Morawski refuted the RIAA’s charges of harm by Napster.
“There is no reliable data to suggest that Napster’s services have had a negative impact on CD sales,” he continued. “Coupled with our survey, people are buying more CDs as a result of Napster. The RIAA may be fighting a friend rather than a foe; they may actually be trying to kill something that is a benefit to them.”
IDC Canada analyst Kevin Restivo in Toronto echoed Morawski’s insights. Restivo said Napster has proven to be a boon for music retailers and it has also revealed the critical need for governments to reform their copyright protection laws in the face of the information age.
“Napster is revolutionary, it’s great technology,” he said. “They’ve let the genie out of the bottle now – Napster’s future may be murky but eventually it’ll force the record industry to reform itself.”
What makes the RIAA lawsuit against Napster even less palatable is the fact its five core, major label members recently had their wrists slapped by the U.S. Federal Trades Commission for price-fixing CDs along with certain music retailers and bilking consumers out of about US$480 million over the last three years. If Napster’s modus operandi is immoral and illegal in the eyes of the RIAA, how does it view its members monopolizing ways masquerading as a minimum advertising price policy?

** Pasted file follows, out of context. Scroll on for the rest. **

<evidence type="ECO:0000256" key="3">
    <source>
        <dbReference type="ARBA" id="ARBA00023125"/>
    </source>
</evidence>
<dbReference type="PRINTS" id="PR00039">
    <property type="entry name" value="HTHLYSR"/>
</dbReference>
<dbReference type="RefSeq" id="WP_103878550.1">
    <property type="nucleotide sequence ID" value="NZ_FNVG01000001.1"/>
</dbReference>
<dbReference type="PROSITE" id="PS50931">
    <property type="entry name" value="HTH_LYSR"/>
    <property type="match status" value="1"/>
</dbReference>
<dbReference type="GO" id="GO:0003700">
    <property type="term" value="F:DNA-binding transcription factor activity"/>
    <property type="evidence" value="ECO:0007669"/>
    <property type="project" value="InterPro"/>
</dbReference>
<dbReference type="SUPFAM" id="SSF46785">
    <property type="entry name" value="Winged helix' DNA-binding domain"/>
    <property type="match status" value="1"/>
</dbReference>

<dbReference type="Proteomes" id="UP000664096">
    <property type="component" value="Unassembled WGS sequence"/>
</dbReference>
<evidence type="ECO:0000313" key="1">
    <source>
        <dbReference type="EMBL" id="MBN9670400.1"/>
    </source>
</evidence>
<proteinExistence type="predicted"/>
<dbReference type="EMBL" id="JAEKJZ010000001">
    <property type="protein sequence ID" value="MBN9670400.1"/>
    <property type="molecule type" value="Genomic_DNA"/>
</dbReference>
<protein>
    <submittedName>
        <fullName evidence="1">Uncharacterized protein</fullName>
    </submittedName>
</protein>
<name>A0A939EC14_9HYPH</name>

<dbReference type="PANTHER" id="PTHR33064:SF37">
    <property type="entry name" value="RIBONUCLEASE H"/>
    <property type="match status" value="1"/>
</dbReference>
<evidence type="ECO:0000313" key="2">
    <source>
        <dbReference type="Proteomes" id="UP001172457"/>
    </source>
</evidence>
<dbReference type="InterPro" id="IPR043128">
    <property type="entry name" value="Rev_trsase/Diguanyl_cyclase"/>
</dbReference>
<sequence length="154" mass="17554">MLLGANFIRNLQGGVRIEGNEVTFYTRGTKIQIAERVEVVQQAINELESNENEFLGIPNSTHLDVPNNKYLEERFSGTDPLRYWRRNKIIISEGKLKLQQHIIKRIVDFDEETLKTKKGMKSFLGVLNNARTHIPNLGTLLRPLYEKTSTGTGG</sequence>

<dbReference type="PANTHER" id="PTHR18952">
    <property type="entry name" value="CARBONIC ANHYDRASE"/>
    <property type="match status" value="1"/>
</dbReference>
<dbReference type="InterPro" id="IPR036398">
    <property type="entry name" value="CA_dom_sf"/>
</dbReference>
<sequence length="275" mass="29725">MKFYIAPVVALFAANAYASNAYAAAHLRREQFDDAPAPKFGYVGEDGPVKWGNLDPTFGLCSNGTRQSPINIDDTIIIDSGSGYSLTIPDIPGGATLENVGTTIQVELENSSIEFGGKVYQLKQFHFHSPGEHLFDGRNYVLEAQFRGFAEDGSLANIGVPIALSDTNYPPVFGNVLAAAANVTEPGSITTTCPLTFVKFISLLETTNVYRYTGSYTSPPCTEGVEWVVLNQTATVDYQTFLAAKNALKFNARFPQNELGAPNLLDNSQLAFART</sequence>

According to the FTC, the RIAA’s label members required music retailers to advertise CDs at or above the minimum advertised price (MAP) set by distribution companies (which are owned by the same record labels) in exchange for substantial cooperative advertising payments.
The restrictions applied to all advertising schemes and even to those paid for by the music retailer. Under the bogus MAP policy, music retailers would lose millions of dollars per year if they failed to follow the restrictions. For instance, in the early 1990s when consumer electronics stores got into the CD-selling business and undercut traditional music retailers with low prices to gain marketshare, long-time music retailers countered by lowering their prices. This retail price war led to lower CD prices in general and the charge for popular CDs dropped to about US$9.99. The FTC contends the record companies adopted their MAP policy to quash that CD price war.
“These settlements [that the FTC reached with each major label] will eliminate these policies and should help restore much-needed competition to the retail music market, consisting of US$15 billion in annual sales,” said FTC chairman Robert Pitofsky on May 10. “[This] news should be sweet music to the ears of all CD purchasers.”
Despite being contacted on several occasions by ComputerWorld Canada, the Washington-based RIAA did not return calls.